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By Eric Duran

The Subversive Sirens, a Minnesota-based synchronized swim team that infuses its aquatic routines with social-justice messages, won a gold medal at this year’s Gay Games in Paris.

“This gold is for all our fans and supporters, our communities in [Minnesota] and beyond facing discrimination and barriers to being truly free,” the group wrote Tuesday in a Facebook post.

Formed in 2014, The Subversive Sirens consists of five women in their 30s and 40s, many of whom are women of color and identify as LGBTQ. The team is just as focused on social justice as it is on underwater choreography.

“We are here for black liberation, we are here for body positivity, we are here for queer visibility and we're here for equity and aquatics,” Signe Harriday, one of the team members, told NBC News.

Tana Hana, another Subversive Siren, said the Gay Games is the perfect platform for the group, because the event’s ethos is that everyone is equal, and no one has to qualify to compete.

“It’s taking everybody at where they are,” she said. “It is all abilities, all bodies, everybody where they are coming together and being visible.”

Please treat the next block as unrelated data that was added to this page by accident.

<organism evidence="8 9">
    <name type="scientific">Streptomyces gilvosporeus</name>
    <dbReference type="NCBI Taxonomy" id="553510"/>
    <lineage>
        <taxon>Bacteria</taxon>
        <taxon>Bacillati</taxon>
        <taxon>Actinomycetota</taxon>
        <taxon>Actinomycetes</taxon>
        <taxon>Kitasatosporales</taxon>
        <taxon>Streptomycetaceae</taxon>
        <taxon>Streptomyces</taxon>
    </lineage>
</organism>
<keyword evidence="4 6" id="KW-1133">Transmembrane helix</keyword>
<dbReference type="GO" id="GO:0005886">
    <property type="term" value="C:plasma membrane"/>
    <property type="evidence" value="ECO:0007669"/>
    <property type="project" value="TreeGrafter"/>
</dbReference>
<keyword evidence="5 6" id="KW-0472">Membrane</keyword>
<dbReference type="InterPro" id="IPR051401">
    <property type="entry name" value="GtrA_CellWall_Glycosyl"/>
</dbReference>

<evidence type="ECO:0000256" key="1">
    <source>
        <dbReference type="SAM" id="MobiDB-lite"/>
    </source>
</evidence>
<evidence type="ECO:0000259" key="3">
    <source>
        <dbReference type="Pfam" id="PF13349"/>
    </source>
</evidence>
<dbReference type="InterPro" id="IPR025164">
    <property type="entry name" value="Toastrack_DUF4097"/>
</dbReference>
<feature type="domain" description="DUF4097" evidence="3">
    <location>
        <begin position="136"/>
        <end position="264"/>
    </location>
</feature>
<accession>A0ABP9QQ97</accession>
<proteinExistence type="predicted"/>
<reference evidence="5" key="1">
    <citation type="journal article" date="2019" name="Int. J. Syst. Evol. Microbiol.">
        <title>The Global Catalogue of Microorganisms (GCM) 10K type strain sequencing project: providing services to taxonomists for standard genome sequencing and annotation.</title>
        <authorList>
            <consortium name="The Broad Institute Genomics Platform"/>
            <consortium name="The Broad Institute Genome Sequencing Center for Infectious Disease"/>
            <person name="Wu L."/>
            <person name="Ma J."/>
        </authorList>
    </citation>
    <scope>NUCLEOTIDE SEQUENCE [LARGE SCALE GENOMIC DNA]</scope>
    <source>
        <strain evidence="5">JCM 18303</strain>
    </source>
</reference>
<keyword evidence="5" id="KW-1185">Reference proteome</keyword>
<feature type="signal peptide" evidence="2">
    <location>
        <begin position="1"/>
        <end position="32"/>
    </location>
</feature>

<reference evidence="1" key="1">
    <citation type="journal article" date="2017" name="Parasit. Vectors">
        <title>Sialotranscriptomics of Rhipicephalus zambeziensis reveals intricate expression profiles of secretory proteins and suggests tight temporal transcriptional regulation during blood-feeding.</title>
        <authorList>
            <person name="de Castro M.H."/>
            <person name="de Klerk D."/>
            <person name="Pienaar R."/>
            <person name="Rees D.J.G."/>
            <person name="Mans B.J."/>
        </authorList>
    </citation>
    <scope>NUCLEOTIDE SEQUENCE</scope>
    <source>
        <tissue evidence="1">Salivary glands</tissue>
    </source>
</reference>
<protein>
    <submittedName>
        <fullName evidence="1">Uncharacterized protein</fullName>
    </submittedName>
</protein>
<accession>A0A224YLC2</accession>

The Subversive Sirens are focused on social justice activism both inside and outside of the pool, and Harriday say the two go hand-in-hand.

“All of our lives are really, for the most part, working on initiatives that are trying to advance liberation in a variety of different sectors of work,” she explained. “Being able to be that in the pool gives us sustenance, gives us energy and strength so that we can go out and do that work.”

“The Subversive Sirens,” she continued, “allows us to show up more authentically in the work we do outside of the pool.”

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Kristi Eaton contributed.